maemopad_window_show_error ("maemopad_open_failed", self);

In order to make the strings localizable, they need to be wrapped in gettext("String") calls. In practice, writing gettext() for every string is tedious. The common practice is to set the following #define which is already done in included gi18n.h:

#define _(String) gettext (String)

Thus, the i18n version of the example would be:


maemopad_window_show_error (_("maemopad_open_failed"), self);

[edit] Creating Translation Files

Creating *.po files is quite straightforward. Maemopad has two localization files, en_GB.po and fi_FI.po. Creating the Finnish translation is explained next. Localization .po files are filled with simple structures, defining the localization id and the actual text string, e.g.

#: src/maemopad-window.c:573 src/maemopad-window.c:580
msgid "maemopad_open_failed"
msgstr "Open failed!"

"msgid" defines the original string (key) used in code, and "msgstr" defines the translated string for localization.

First, a template file is created with all strings from sources for translation. GNU xgettext command is used to extract the strings from sources:

[sbox-FREMANTLE_X86: ~/maemopad] > xgettext -f po/ -C -a -o po/template.po

Option "-f po/" uses to get the files to be localized, "-C" is for C-code type of strings, "-a" is for ensuring that all the strings are received from sources, and "-o template.po" defines the output filename.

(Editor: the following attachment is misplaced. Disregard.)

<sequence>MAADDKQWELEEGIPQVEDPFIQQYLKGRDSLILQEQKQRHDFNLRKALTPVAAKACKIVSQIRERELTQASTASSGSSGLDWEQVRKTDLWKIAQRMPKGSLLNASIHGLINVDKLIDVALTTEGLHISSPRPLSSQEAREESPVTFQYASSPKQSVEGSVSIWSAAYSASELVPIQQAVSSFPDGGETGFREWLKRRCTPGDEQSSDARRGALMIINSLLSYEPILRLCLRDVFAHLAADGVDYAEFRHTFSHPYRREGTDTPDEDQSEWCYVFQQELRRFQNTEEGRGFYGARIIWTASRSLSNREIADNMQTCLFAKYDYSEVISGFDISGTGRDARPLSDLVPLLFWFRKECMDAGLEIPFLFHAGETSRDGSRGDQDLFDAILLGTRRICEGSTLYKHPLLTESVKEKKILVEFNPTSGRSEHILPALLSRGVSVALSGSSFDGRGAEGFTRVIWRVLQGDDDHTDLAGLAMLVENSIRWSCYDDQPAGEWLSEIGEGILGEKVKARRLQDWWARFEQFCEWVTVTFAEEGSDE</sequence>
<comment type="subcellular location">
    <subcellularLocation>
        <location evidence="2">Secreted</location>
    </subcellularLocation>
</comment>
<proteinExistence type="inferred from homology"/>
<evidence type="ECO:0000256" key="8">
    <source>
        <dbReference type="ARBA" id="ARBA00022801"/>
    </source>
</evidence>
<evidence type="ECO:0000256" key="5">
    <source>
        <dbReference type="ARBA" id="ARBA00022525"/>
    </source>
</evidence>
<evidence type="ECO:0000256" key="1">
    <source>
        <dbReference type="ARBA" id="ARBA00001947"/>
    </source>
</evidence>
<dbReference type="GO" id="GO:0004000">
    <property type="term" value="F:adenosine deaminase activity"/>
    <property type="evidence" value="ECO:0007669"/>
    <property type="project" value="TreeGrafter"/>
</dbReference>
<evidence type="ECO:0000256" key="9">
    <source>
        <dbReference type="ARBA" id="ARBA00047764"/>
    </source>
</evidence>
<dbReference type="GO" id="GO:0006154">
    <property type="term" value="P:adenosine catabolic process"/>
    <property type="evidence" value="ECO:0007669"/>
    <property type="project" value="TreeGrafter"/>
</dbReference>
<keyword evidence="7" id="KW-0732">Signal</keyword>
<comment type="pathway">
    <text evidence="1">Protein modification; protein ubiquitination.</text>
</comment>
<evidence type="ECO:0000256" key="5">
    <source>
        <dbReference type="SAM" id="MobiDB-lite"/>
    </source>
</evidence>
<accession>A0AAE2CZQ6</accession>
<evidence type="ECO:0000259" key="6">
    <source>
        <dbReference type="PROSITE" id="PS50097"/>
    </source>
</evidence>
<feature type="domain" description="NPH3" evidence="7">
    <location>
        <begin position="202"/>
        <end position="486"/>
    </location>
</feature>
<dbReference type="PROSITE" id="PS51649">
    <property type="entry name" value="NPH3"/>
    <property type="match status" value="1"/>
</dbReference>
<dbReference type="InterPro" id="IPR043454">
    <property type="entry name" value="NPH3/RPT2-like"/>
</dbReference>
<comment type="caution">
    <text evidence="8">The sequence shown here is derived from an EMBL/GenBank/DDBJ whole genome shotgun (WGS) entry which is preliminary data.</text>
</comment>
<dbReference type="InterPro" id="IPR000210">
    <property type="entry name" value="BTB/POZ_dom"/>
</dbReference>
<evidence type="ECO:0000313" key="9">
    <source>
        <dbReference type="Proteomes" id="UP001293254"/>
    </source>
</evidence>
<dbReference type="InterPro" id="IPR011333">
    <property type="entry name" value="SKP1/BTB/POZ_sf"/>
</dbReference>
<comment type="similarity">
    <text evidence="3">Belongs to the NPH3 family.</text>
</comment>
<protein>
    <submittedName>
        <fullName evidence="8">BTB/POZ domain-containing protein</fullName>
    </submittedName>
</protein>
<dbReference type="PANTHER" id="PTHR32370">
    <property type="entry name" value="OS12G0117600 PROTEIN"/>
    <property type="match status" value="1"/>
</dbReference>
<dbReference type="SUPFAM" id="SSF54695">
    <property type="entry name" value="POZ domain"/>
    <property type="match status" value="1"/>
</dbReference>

This may output some warnings. Usually they are not serious, but it is better to check them anyway.

If the translation in question is into Finnish, the edited po/template.po needs to be copied to po/fi_FI.po , and fi_FI.po needs to be added to ALL_LINGUAS in

Now po/fi_FI.po will include lines such as the following:

#: src/maemopad-window.c:253
msgid "maemopad_save_changes_made"
msgstr "Save changes?"

All msgstrings should be translated into the desired language:

#: src/maemopad-window.c:253
msgid "maemopad_save_changes_made"
msgstr "Tallenna muutokset?"

Autotools should now automatically convert the .po file to .mo file during the build process, and install it to the correct location.

To do it manually:

[sbox-FREMANTLE_X86: ~/maemopad] > msgfmt po/fi_FI.po -o debian/maemopad/usr/share/locale/fi_FI/LC_MESSAGES/

Where debian/maemopad/usr/share/locale/fi_FI/LC_MESSAGES/ is the directory where the software should be installed to.

[edit] Testing

Inside scratchbox, the translated application should be tested by setting LANGUAGE environment variable to contain the newly created locale (in this example case for Finnish translation, fi_FI):

[sbox-FREMANTLE_X86: ~] > LANGUAGE="fi_FI" maemopad

On the target device, a wrapper script is needed to accomplish this, if the device does not have a locale for the locale identifier used. The script can simply consist of:

LANGUAGE="fi_FI" /usr/bin/maemopad

The example above assumes that the installation package installs the executable into /usr/bin. This script needs then to be configured to be run in the application's .desktop file, instead of the actual executable.